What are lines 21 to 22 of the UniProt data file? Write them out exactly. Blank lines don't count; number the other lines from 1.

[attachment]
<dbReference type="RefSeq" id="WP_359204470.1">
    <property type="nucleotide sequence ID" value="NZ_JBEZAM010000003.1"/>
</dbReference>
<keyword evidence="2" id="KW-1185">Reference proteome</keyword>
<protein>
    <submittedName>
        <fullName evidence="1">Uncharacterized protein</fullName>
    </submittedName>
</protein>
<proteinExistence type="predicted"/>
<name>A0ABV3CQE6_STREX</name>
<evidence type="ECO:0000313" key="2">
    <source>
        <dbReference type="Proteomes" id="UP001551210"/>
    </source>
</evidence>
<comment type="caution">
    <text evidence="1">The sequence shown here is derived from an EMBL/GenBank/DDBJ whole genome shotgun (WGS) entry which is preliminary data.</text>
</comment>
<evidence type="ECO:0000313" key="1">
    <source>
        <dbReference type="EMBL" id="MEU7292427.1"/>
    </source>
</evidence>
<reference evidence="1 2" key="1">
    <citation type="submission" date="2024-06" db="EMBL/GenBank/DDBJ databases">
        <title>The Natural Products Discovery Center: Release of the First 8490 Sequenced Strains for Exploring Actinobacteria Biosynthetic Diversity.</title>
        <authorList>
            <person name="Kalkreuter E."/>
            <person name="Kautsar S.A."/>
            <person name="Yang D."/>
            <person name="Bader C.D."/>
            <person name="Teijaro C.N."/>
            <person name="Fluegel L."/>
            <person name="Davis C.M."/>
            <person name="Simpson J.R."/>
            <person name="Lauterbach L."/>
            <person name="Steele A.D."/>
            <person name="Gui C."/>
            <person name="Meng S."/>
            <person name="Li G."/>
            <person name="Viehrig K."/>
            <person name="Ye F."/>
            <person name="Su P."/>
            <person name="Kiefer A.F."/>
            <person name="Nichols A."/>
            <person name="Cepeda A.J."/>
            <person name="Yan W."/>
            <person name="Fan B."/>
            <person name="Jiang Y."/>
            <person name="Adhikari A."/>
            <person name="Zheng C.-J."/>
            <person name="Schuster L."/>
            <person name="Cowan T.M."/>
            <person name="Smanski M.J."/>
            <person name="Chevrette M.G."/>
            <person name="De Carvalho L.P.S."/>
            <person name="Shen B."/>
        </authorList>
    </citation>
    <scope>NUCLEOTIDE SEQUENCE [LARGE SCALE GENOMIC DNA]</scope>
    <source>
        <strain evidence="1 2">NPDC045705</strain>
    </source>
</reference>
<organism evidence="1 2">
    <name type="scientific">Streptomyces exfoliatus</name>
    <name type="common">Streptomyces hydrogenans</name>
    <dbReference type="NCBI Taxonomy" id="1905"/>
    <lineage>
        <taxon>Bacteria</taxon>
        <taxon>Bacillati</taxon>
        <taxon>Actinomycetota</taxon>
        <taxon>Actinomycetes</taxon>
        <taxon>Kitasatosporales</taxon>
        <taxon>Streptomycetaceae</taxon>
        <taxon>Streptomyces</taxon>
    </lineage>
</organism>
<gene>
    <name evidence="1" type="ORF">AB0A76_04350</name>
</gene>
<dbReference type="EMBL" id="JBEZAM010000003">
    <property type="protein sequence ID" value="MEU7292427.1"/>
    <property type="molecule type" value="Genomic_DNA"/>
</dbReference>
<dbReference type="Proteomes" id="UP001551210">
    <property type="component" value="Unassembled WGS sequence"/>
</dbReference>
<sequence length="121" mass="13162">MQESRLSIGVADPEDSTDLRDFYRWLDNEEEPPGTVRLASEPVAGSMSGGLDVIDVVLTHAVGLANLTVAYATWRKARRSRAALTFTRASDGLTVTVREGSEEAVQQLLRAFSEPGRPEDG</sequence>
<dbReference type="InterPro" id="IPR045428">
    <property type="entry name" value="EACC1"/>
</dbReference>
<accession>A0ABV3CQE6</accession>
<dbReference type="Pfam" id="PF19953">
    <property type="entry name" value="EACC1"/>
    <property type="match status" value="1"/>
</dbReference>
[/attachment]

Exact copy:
    <source>
        <dbReference type="EMBL" id="MEU7292427.1"/>